Nathalie Bernardie-Tahir (University of Limoges) spoke about the confinement of migrants on the island of Malta, and focussed on the personalisation of space, and the importance of the historical legacy of migration to Malta for contemporary understandings of this geopolitical setting in restricting migrant mobility.

Lucie Bony (University of Paris 10) spoke from her PhD research into previous residential arrangements and the experience of carceral space on the part of prison inmates. She had some fascinating insights into the ways in which age and previous living arrangements intersected with life experience and particularly travel experience, to shape the interpretation and experience of incarceration in terms of the living environment of the prison. For some, the prison mimics the neighbourhood from which they come, and they feel ‘at home’ in this setting. For others, prison recalls experiences of travel – seeing new people and new places, and prisoners experience it almost as a piece of anthropological research. These and other perspectives lead prisoners to engage differently with their prison environment, personalising the space and feeling at home within it, or distinguishing strictly between inside and outside as a form of resistance or expression of autonomy.

Barbara Baudin (University of Grenoble, Marc Bloch Centre, Berlin) and Nicolas Fischer’s (University Versailles-St Quentin en Yvelines) work discussed the vagueness of the legal situation regarding immigrant detention in France, and specifically the fact that spaces of detention and of administrative confinement (of prisoners who had reached the end of their sentences, but who were deemed too dangerous to be released) existed in space before they existed in law. Drawing on the example of the scandal of d’Arenc, they talked through the codification of this space, and the paradox of the existence of the carceral architecture in space pre-dating the codification of these spaces in law.

Marine Bobin (University Toulouse Le Mirail) gave a fascinating presentation from her PhD work on jails in Navajo territory in the USA, and the idea of the “indigenous” prison. She traced the paradoxes of the co-location of a traditional Navajo ‘peacemaking’ centre in front of a new Navajo jail, detailed the individualisation of the Navajo jail (such as a sweat lodge, and coloured floor tiles which recall Native American patterns), and linked these issues to the fractures within the Navajo community between those who believe that the prison is antithetical to traditional Navajo justice, and those who see the jail as bringing some form of welcome ‘modernisation’ to the Navajo community.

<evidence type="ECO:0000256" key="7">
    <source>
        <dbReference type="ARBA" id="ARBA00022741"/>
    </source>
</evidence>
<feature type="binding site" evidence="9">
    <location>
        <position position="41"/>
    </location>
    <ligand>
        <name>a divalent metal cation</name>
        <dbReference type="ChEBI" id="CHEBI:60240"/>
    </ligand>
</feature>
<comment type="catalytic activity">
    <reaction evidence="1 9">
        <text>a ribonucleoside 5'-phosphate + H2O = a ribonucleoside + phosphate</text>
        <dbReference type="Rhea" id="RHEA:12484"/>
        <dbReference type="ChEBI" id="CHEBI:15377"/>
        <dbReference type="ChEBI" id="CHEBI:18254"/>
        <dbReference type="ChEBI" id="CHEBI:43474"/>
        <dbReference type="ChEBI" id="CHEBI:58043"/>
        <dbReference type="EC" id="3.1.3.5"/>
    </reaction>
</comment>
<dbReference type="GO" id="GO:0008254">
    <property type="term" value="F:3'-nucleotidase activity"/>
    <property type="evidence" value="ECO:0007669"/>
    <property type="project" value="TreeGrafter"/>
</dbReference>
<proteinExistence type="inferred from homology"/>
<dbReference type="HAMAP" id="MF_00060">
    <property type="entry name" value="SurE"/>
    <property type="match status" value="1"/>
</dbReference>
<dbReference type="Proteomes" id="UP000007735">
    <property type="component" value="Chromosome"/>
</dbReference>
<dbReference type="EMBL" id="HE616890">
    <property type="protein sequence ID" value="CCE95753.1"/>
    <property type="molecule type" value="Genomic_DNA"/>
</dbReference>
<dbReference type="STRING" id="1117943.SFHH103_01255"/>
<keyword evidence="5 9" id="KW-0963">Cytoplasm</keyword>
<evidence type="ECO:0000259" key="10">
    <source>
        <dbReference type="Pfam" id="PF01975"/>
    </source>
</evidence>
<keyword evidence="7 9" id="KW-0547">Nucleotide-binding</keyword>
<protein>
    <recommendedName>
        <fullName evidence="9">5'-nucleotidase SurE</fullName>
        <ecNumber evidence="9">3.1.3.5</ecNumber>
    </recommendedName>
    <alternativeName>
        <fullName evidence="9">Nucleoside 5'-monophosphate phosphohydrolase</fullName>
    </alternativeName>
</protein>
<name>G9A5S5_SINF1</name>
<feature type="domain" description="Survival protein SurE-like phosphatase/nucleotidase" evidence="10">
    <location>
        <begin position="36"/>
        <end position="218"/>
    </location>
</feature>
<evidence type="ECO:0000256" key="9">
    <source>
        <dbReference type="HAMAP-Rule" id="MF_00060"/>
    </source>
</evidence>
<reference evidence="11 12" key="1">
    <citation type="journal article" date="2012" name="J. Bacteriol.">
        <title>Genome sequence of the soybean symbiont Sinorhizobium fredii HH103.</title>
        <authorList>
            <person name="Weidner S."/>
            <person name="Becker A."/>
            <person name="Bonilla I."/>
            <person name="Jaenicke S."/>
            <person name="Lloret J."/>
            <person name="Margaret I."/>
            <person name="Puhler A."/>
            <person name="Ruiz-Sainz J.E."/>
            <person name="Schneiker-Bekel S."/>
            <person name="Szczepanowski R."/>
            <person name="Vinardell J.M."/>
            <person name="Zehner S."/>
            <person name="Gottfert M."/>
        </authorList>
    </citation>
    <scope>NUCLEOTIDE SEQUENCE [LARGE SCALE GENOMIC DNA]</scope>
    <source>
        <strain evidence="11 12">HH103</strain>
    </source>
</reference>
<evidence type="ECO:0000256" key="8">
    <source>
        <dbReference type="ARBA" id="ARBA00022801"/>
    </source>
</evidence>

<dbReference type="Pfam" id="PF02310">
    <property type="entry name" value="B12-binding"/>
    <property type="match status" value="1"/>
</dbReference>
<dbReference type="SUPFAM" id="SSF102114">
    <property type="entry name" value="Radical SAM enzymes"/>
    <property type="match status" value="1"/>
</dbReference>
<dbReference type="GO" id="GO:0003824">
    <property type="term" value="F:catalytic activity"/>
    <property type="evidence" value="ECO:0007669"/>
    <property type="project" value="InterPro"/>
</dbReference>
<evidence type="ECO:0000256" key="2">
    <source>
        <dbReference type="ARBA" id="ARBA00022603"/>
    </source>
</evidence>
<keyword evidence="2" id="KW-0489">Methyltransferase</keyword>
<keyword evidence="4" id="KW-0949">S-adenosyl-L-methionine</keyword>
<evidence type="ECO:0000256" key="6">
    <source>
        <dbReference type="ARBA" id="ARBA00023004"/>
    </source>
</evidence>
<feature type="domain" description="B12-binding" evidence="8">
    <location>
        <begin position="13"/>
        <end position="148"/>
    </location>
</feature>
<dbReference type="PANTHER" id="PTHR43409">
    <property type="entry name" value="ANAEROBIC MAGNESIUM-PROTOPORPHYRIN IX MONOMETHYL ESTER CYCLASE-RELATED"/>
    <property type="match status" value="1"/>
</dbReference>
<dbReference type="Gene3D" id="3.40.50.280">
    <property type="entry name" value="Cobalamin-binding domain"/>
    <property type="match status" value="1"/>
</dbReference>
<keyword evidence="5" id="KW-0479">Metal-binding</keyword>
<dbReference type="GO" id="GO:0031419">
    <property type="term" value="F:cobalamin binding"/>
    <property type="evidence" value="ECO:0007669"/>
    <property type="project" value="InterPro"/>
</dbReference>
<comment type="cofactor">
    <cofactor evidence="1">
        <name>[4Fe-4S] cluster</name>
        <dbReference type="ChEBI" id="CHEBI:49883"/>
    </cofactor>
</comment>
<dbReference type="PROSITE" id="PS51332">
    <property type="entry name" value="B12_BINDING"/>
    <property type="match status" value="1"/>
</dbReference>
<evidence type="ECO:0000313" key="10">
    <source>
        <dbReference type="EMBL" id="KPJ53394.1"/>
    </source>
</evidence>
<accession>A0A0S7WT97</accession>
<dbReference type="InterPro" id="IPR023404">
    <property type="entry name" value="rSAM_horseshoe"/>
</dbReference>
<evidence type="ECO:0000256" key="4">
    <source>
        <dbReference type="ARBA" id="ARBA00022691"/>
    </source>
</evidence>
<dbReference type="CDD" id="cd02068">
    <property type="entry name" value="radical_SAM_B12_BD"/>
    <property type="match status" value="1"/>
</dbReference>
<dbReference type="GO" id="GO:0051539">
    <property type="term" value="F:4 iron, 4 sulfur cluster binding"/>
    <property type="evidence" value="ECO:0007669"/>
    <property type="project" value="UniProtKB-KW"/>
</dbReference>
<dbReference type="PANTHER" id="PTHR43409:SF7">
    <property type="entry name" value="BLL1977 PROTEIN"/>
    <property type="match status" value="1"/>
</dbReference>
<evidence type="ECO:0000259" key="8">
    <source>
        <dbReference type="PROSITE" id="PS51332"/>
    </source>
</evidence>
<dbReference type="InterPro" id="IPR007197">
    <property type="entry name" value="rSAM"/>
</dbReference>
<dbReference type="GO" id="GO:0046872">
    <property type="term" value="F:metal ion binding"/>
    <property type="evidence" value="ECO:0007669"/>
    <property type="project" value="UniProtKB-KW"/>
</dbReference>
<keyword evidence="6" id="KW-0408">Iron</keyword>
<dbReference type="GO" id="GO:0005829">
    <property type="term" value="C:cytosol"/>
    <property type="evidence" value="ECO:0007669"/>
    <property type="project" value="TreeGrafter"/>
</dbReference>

Camille Boutron (IFEA Lima) presented on the political role of incarceration for female combatants in Peru (1980-2010), and spoke passionately about the paradoxes of imprisonment for women for whom both the domestic sphere, and participation in guerrilla forces, can be seen as forms of confinement. She described the prison as a bridge between these two confinement spaces, and as a space which has performed a strategic role in Peru’s armed conflict through the politicisation of female political prisoners.

In a final session on confinement and mobility, David Scheer (University Libre de Bruxelles) spoke about internal spatial flows in three prisons in Belgium – one old decrepit prison, a newer one built to the same design, and a planned prison in which prisoners will move around carrying electronic tags which monitor geolocation and enable particular doors to be opened depending on the level of autonomy and access afforded to each individual prisoner. Reading these spaces as disciplinary, David thought through the ways in which the three spaces enabled or restricted autonomy and created or contested the notion of the docile prisoner. Read David’s blog Entre Quatre Murs /Between Four Walls here.

Caroline Touraut (Centre Max Weber, Lyon) gave a compelling example of the proximity of mobility and liberty through her study of the experience of carceral space on the part of older prisoners, who as they age and become less physically mobile, not only encounter limited mobility within prison spaces ill-designed for their needs, but also face prejudice based on assumptions (rightly or wrongly) that they are sex offenders. She presented moving testimony from interviewees which brought vividly to life the marginalisation suffered by these inmates.

Fleur Guy (University of Lyon 2) presented from her PhD research into care homes for troubled young people in France, describing the paradox of distance from the temptation of the city, with the need to keep young people close to their communities, to aid their future integration. She drew on fieldwork which showed considerable empathy with young people as they devised spatial strategies to enter and leave the semi-closed spaces of the care homes, the dislocation they felt from their previous lives, and the disturbance which resulted from repetitive moves between facilities.